From the run, Cheyenne-Arapaho built their lead to 13 points, when Bills drilled another 3-pointer.

Northern Arizona Elite's Corey Quigley, who led all scorers with 24 points, helped stage a comeback as the team made an 11-0 run in the latter part of the game. That was too late as the team came as close as 3 points at 51-48, when Darren Ashley hit two free-throws with 2:49 remaining.

With the momentum back in their favor, Arizona team only needed to play tough defense and execute on the offensive end. But jumpers by Bills, who was voted as the tournament's most valuable player, and Jones killed the momentum instantly, by stretching the lead, 55-49.

Bills went 4-for-4 at the charity stripe to finish with 16 points, while Jones hit 2-of-2 for 19 points to secure the game and the title, 63-58.

"Our depth really helped," Island said. "Their shots weren't falling. That team was excellent. In the first half our boys took them for granted. They went on an 11 and 0 run. I didn't call a timeout because I wanted our boys to play through it."

Northern Arizona Elite head coach Homer Ashley said his team's 7-point lead at the half made his team relax.

"I was hoping the boys wouldn't get into relaxation mode," he said adding that his team also became tired after playing bigger, stronger teams like the Oglala Lakota Nation and North Dakota Warhawks in the semifinals and quarterfinals.

"This whole tournament we ran," Ashley said. "We full-court pressed and played man-to-man. Our shots were off. Kevin Yazzie from Chinle always had that three-point shot. He was averaging four three pointers a game, even Kyler Ashley and Cyrus Cly."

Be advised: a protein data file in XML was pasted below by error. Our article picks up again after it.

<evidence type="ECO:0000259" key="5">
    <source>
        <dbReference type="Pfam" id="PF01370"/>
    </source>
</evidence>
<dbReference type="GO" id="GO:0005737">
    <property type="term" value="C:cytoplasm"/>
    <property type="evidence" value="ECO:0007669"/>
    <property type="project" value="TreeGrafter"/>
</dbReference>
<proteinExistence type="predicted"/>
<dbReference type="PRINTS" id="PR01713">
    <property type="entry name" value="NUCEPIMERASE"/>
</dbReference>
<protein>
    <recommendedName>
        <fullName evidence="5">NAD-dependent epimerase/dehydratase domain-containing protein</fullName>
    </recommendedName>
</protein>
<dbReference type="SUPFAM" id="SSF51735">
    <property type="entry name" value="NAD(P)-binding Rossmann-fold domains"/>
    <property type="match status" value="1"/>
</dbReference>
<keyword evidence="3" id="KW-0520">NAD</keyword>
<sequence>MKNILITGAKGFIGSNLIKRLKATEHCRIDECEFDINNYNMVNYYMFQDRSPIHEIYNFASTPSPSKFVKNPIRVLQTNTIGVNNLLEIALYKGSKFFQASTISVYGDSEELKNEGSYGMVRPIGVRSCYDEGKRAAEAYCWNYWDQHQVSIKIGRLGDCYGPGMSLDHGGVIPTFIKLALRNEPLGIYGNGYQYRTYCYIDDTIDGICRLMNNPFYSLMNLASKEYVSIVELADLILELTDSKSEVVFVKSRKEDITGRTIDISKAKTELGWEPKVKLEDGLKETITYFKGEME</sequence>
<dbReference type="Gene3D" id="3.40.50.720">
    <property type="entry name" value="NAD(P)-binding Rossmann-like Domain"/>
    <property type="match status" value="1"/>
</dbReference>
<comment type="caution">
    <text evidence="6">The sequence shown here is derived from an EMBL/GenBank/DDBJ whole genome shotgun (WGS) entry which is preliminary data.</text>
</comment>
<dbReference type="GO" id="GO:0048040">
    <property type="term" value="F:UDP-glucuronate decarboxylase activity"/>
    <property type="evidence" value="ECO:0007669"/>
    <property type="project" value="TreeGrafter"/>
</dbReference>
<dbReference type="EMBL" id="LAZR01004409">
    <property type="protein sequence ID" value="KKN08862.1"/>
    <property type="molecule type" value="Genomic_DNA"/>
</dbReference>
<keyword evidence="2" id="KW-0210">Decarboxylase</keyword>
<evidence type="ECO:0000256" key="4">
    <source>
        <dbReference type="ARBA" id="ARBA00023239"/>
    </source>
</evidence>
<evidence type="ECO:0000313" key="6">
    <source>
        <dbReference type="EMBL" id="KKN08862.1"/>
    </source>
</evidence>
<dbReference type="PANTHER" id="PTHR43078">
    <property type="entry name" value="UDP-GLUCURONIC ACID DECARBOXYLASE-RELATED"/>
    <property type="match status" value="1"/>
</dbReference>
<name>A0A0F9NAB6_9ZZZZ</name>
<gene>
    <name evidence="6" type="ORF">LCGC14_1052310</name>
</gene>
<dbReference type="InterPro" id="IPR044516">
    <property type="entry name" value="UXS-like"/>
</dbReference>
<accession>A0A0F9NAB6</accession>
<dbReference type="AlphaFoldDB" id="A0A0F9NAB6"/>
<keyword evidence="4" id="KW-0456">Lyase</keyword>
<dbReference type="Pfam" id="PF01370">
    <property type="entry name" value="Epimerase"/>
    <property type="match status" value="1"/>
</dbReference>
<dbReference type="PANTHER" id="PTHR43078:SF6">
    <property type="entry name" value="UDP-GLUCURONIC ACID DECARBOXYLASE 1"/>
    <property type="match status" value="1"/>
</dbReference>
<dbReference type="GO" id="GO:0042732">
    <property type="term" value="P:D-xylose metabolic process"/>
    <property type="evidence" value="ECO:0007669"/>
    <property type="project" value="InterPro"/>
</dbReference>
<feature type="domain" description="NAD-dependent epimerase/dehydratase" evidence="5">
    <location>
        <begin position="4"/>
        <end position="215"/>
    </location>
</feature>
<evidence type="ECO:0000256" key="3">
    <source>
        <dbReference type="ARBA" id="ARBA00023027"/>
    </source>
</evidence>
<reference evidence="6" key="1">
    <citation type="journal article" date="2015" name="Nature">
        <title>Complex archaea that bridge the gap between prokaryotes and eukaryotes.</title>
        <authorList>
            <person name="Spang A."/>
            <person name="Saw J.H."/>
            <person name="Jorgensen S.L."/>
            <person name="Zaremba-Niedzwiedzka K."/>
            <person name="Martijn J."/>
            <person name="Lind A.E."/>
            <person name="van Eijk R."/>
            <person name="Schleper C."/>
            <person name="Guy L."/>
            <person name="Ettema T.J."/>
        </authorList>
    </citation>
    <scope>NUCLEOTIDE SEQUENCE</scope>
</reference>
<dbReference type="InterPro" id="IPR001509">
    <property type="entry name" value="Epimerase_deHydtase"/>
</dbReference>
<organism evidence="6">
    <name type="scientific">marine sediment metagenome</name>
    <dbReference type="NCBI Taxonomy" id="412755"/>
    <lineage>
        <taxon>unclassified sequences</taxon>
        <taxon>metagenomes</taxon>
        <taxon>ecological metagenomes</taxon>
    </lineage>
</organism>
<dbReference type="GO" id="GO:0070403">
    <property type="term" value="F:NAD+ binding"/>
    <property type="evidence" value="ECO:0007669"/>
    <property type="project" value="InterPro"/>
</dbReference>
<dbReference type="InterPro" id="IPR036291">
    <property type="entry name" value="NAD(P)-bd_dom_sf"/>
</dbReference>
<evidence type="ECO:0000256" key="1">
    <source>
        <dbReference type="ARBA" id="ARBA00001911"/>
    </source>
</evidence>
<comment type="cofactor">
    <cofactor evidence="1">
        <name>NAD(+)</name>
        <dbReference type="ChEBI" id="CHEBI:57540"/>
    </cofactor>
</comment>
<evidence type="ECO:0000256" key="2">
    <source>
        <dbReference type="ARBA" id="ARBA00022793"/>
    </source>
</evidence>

Homer Ashley said had his team sank the five free-throws they earned from drawing fouls late in the second half, "We could have tied up the game."

Ashley, however, did give credit where it was due.

They're a good ball team," he said. "I knew they were tough. They're big guys. They're tall and strong and a well-balanced team. They're a pretty good team."

Even for his team, Ashley was satisfied with a second-place finish.

"I'm so proud we got this far," he said. "I didn't expect to get this far. I don't know if there has been a Diné team that played in the championship game."

Quigley, who is one of 10 underclassmen on the team, said the five-point lost to the five-time champs will be used a motivation for next summer.

"It's a good experience for us because were mostly all juniors and sophomores," he said. "We're planning on using this as motivation next year. We'll beat them next year."

In addition to Quigley, Northern Arizona Elite also included Darren Ashley, Kyler Ashley, Keane Ashley, Plazza Bowman, Rain Brady, Jalen Claw, Cyrus Cly, Taylor Davis, Alexander Destea, Cecil Hubbell and Kevin Yazzie.

"I like to think I'm building a dynasty even though its only Native American ball," Island said. "The leading scorers in this game were just sophomores. We will be back for a couple more years for sure."